• (4) Crust of various kinds, presumably icy, occurred at various levels in the snow.

Fig. 5. A. Selected stratigraphical profiles. B. Selected grain sizes and types. C. Selected density profiles.

Beattie’s stratigraphy shows two basic elements:

  • (1) An upper layer of felt-like snow or broken snow, which represents accumulation during windy periods.

  • (2) A basal layer of fibrous firn which probably refers to melt-freeze grains.

Ward’s stratigraphical profiles show the following:

  • (1) Surface layers of wind-blown snow forming either hard or soft slab.

  • (2) Basal layers of coarse granular snow with grain diameters usually greater than 2 mm, intercalated with ice layers.

In addition, four layers occur which are important in the profile:

  • (3) Layer boundary. These occur within single units of windslab and form natural fracture surfaces parallel to the slope. Blocks of snow can be easily quarried along these planes and although they may occasionally appear as low-penetration horizons they are usually missed since they are effectively of infinite narrowness. Speculatively, their origin may be a break in the depositional sequence forming the windslab, either as a result of sudden reduction in wind-speed or a decrease in the momentary snow-fall intensity.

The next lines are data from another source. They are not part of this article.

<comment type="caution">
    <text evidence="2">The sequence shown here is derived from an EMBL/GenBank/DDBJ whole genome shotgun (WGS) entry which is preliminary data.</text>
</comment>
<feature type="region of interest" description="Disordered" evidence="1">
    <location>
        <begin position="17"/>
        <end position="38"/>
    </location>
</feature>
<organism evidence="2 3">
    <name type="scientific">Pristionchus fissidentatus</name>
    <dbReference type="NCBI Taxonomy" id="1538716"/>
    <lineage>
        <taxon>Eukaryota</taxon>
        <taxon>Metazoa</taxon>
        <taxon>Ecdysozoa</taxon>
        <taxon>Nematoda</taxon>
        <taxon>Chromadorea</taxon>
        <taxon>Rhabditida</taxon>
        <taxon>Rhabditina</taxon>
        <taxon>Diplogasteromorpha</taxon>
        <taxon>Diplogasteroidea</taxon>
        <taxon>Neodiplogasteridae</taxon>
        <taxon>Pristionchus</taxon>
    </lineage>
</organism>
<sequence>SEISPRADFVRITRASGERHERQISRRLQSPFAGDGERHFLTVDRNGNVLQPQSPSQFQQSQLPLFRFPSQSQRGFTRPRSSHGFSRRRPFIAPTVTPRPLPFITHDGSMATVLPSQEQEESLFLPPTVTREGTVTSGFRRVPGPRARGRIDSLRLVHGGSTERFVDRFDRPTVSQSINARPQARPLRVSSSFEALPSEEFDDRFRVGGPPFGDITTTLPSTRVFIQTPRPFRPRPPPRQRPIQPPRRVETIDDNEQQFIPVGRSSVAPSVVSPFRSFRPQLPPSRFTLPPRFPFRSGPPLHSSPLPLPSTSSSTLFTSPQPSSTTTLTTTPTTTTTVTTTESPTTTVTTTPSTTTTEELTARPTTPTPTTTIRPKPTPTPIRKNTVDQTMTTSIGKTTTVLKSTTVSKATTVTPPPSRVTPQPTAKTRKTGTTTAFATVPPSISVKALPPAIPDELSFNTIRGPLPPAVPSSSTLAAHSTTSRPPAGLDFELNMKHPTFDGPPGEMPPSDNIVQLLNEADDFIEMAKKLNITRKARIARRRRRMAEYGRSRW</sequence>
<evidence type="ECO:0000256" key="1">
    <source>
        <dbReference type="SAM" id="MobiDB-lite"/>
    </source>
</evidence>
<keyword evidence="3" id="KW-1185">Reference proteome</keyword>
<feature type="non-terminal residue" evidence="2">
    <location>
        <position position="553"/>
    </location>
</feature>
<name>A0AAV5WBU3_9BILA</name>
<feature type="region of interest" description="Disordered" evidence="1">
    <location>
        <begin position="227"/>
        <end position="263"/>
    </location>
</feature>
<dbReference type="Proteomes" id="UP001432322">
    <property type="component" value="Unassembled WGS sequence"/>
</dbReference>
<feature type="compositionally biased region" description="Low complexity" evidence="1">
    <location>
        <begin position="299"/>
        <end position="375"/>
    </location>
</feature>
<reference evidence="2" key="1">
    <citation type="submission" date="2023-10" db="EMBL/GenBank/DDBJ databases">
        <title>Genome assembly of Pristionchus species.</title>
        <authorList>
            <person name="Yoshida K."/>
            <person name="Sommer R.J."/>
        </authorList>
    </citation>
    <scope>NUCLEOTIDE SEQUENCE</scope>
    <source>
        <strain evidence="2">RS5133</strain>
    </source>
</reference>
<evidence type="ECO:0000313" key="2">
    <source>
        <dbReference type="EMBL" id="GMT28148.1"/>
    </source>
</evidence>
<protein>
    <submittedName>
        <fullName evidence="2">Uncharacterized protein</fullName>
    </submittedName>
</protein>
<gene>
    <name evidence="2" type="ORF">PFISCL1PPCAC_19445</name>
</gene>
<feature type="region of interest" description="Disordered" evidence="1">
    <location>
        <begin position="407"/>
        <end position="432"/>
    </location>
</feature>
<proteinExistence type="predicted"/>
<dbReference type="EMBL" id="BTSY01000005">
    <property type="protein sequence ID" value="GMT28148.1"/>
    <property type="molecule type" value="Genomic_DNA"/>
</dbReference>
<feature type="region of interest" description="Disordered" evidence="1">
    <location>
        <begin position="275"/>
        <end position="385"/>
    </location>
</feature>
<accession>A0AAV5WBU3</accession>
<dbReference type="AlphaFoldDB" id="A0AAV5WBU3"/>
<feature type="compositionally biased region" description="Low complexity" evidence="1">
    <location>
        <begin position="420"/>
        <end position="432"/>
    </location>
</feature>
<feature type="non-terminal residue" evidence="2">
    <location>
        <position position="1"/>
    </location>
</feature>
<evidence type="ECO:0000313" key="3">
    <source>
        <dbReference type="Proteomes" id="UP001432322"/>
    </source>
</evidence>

• (4) Ice layers. In certain sections multiple bedded ice layers were found (e.g. 13 March 1980) and single layers reached 5 cm thick. Thicker layers were often dirty with vegetation fragments and are thought to result from major thaws.

  • (5) Slush layers. These were common in 1979 and on one occasion formed a sheath around the penetrometer. They appear to be supported by impermeable ice layers.

  • (6) Basal weak layer. These occurred, as mentioned earlier, throughout 1979 at the very base of the snow cover. Although no visible change occurred within the basal layers, a region occurred where resistance and hardness values fell quickly.